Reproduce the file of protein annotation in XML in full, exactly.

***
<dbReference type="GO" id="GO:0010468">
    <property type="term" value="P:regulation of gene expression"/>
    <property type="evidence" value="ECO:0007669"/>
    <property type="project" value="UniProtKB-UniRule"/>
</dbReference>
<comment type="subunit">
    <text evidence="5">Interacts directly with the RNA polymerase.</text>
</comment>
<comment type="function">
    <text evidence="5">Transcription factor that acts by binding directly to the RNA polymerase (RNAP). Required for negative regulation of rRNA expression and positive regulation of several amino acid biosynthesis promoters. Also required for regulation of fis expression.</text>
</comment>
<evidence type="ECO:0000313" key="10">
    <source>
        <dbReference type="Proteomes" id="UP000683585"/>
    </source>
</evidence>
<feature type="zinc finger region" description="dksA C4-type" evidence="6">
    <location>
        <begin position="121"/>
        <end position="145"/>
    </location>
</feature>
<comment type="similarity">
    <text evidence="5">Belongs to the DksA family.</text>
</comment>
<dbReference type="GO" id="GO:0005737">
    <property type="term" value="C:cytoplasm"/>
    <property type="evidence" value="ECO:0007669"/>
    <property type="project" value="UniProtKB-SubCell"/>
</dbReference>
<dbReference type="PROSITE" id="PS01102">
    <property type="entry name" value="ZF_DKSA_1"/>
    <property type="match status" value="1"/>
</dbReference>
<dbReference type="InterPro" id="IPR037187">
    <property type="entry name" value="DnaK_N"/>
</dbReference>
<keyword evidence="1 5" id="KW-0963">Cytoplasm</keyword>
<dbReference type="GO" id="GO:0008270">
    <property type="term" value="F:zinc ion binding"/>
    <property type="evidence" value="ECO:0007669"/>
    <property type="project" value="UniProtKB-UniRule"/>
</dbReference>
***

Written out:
<dbReference type="GO" id="GO:0010468">
    <property type="term" value="P:regulation of gene expression"/>
    <property type="evidence" value="ECO:0007669"/>
    <property type="project" value="UniProtKB-UniRule"/>
</dbReference>
<comment type="subunit">
    <text evidence="5">Interacts directly with the RNA polymerase.</text>
</comment>
<comment type="function">
    <text evidence="5">Transcription factor that acts by binding directly to the RNA polymerase (RNAP). Required for negative regulation of rRNA expression and positive regulation of several amino acid biosynthesis promoters. Also required for regulation of fis expression.</text>
</comment>
<evidence type="ECO:0000313" key="10">
    <source>
        <dbReference type="Proteomes" id="UP000683585"/>
    </source>
</evidence>
<feature type="zinc finger region" description="dksA C4-type" evidence="6">
    <location>
        <begin position="121"/>
        <end position="145"/>
    </location>
</feature>
<comment type="similarity">
    <text evidence="5">Belongs to the DksA family.</text>
</comment>
<dbReference type="GO" id="GO:0005737">
    <property type="term" value="C:cytoplasm"/>
    <property type="evidence" value="ECO:0007669"/>
    <property type="project" value="UniProtKB-SubCell"/>
</dbReference>
<dbReference type="PROSITE" id="PS01102">
    <property type="entry name" value="ZF_DKSA_1"/>
    <property type="match status" value="1"/>
</dbReference>
<dbReference type="InterPro" id="IPR037187">
    <property type="entry name" value="DnaK_N"/>
</dbReference>
<keyword evidence="1 5" id="KW-0963">Cytoplasm</keyword>
<dbReference type="GO" id="GO:0008270">
    <property type="term" value="F:zinc ion binding"/>
    <property type="evidence" value="ECO:0007669"/>
    <property type="project" value="UniProtKB-UniRule"/>
</dbReference>